An investigation into language learners' use of and attitudes toward a self-access learning center : paving the path to learner autonomy
Contributor(s)Chulalongkorn University. Language Institute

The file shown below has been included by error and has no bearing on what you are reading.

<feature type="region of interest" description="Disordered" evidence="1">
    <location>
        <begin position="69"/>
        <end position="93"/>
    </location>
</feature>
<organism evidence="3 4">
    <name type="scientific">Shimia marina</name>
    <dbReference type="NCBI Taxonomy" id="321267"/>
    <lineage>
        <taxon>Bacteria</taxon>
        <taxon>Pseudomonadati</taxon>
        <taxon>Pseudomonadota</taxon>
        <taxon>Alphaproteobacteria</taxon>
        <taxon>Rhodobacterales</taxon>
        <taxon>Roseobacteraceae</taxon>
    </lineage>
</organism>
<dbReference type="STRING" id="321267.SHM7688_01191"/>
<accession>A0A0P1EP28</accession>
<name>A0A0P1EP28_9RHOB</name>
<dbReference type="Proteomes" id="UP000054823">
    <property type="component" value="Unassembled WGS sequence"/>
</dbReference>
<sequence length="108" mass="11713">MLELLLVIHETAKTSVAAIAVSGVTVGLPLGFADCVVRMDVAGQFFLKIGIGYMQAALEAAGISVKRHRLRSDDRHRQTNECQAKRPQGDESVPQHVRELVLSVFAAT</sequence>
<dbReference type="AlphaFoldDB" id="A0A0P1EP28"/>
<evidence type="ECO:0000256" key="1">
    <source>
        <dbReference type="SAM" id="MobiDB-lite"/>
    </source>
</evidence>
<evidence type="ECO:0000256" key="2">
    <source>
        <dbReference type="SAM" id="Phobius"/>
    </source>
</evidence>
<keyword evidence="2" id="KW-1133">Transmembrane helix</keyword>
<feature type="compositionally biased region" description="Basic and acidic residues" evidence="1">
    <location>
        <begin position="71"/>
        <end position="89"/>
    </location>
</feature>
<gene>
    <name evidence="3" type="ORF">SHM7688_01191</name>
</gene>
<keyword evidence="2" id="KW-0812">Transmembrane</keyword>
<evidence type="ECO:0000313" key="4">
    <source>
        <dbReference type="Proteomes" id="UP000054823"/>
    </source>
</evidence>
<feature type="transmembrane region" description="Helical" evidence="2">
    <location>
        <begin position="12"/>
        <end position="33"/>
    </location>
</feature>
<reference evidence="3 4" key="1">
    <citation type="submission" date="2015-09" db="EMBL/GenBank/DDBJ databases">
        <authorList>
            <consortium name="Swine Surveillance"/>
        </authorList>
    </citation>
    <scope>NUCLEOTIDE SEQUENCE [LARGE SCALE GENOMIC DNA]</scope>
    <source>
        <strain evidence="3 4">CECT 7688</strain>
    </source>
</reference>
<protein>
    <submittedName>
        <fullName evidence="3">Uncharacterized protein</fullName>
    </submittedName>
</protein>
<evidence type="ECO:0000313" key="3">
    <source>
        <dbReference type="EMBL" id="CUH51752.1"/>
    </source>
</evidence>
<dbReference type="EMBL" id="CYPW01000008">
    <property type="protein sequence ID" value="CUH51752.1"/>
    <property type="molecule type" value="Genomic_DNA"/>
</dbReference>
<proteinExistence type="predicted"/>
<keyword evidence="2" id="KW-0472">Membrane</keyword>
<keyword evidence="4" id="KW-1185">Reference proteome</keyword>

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AbstractPrevious research has shown that classroom-based language learning alone may not be sufficient to lead learners to mastery of the target language. For this reason, language learner's self-directed learning or independent language learning, both in the Self-Access Learning Center (SALC) and in authentic situations outside classes, has become an essential component of English language learning, both in the ESL and EFL contexts. The main objective of this research was to investigate the use of a self-access language learning center by 515 Chulalongkorn University students who were required to earn 5% of their Foundation English II course marks in the SALC. The study also aimed at exploring these students' attitudes toward their participation in the SALC and their perceptions of how effective this participationn was. Data collection was conducted by means of a self-administered questionnaire consisting of both closed-ended and open-ended items. The reearch findings, derived from both quantitative data and qualitative data, zoomed in on these language learners' actual use of as well as their attitudes toward the SALC. Based on these findings, implications for teachers and those who are involved in managing SALCs such as administrators and SALC staff members are proposed in the hope that if the way SALCs are arranged is based on informed decisions about learners' needs and wants, as well as likes and dislikes, learner autonomy can be better enhanced and mastery of the target language can be better achieved.